I think Bottega Veneta is placing their bets on their internal teams and going back to what made them special, which is the final product that they’ve produced since their inception in 1966. I’m hoping that this bold move is taking them back to the drawing board where they’re aiming to execute greater brand storytelling in other mediums rather than the 16:9 square format we’ve all exhausted for over a decade now.
“At a time when brands are competing to create the most compelling content, daily, consumer fatigue is increasing.”
The reasons are likely to include achieving differentiation, focusing on alternative ways of communication and driving renewed interest and desire.
At a time when brands are competing to create the most compelling content, daily, consumer fatigue is increasing. This content creation race requires a lot of resources, so it might very well be that Bottega Veneta will focus on alternative means to get their message out – whether that is one-to-one communication with loyal customers or via fan accounts such as @newbottega. It feels like a ballsy move, however, it is very likely based on consumer sentiment and trend research that support this move.
Nowadays it might seem contra-intuitive, but keeping the curtain down has long been a desire building tactic. It feels authentic for a brand that operates without a logo (their original slogan is your initials are enough), in a logo-ridden world.
“Social media platforms offer great opportunities but the flip side of the coin is they also offer a tremendous amount of white noise. “
While I can not speak to the reasons behind the decision Bottega has taken with regard to their social media presence as they are not a current client of Fashioneering my opinion on the move is it was a very good one. While it would not make sense for all brands it does for a heritage brand such as theirs. Simply put; scarcity breeds demand. Social media platforms offer great opportunities but the flip side of the coin is they also offer a tremendous amount of white noise.
For some iconic, best in class, heritage brands there is much to be gained in a quiet form of marketing that relies almost solely on letting the product speak for itself. Luxury consumers are often looking for best in class products that only those “in the know” may be familiar with. Blasting your message all over social media goes counter to that idea. It would not be the right move for everyone; but it is a brilliant more for Bottega.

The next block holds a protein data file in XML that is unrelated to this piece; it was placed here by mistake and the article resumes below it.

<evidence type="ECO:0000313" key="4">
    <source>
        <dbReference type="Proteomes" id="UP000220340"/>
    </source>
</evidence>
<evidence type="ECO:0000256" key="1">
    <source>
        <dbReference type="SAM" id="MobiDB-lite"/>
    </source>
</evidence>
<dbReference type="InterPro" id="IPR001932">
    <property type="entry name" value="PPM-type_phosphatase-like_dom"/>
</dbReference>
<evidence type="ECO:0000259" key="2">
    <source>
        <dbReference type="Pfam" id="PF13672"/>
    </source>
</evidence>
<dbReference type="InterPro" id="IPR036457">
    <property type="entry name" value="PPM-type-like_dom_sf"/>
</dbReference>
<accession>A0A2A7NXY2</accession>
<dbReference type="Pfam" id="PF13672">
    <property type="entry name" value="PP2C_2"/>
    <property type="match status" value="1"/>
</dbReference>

“Bottega Veneta’s decision to leave social media is an example to be followed by any brand that respects its audience and wants to create strong connections with them, based on real exchange and interaction, that provides value for both the brand and the consumer and lasts for a lifetime.”
I believe it’s an excellent move. It is bold and brave and a great risk at the same time. By doing so, Bottega Venetta is not only publicly demonstrating trust in their brand and their products, but also actively caring for their audience’s well being and the protection of their privacy, something that no other fashion brand has done so far. It is about time that we considered the ethical side of social media advertising. It’s no secret that the imagery that is being published on these platforms, doesn’t represent reality. It sets unrealistic beauty standards, suppresses body positivity and inclusion and it takes a toll on the emotional, physical, and mental health of their users, especially young people. Bottega Veneta’s decision to leave social media is an example to be followed by any brand that respects its audience and wants to create strong connections with them, based on real exchange and interaction, that provides value for both the brand and the consumer and lasts for a lifetime.
“One negative comment from influencers with multi-million followers can destroy a collection, maybe this dynamic is forcing them to be more focussed.”
I think that Bottega Veneta have not left “social media”. My belief is that retailers are being more specific about what digital channels to use – but it is important not to generalise. LinkedIn is a social media channel – however, it is a professional channel – no influencers, no rock stars. Social Channels with influencers etc – true social channels – contain risk, people who subscribe edit content, negative stories can trend faster than positive, one negative comment from influencers with multi-million followers can destroy a collection, maybe this dynamic is forcing them to be more focussed.
“In this time of great economic uncertainty, we need to find a way to get noticed.”
The content creation process is becoming more open-source and social platforms are evolving to become co-created spaces, not just enjoyed. I believe that the choice of Bottega Veneta was guided by a careful analysis of these trends and only anticipated what could be a choice of many other brands: to let the community speak.
We hope you enjoyed reading all the above, we certainly did! What is your opinion on the topic? Don’t hesitate to reach out and share it!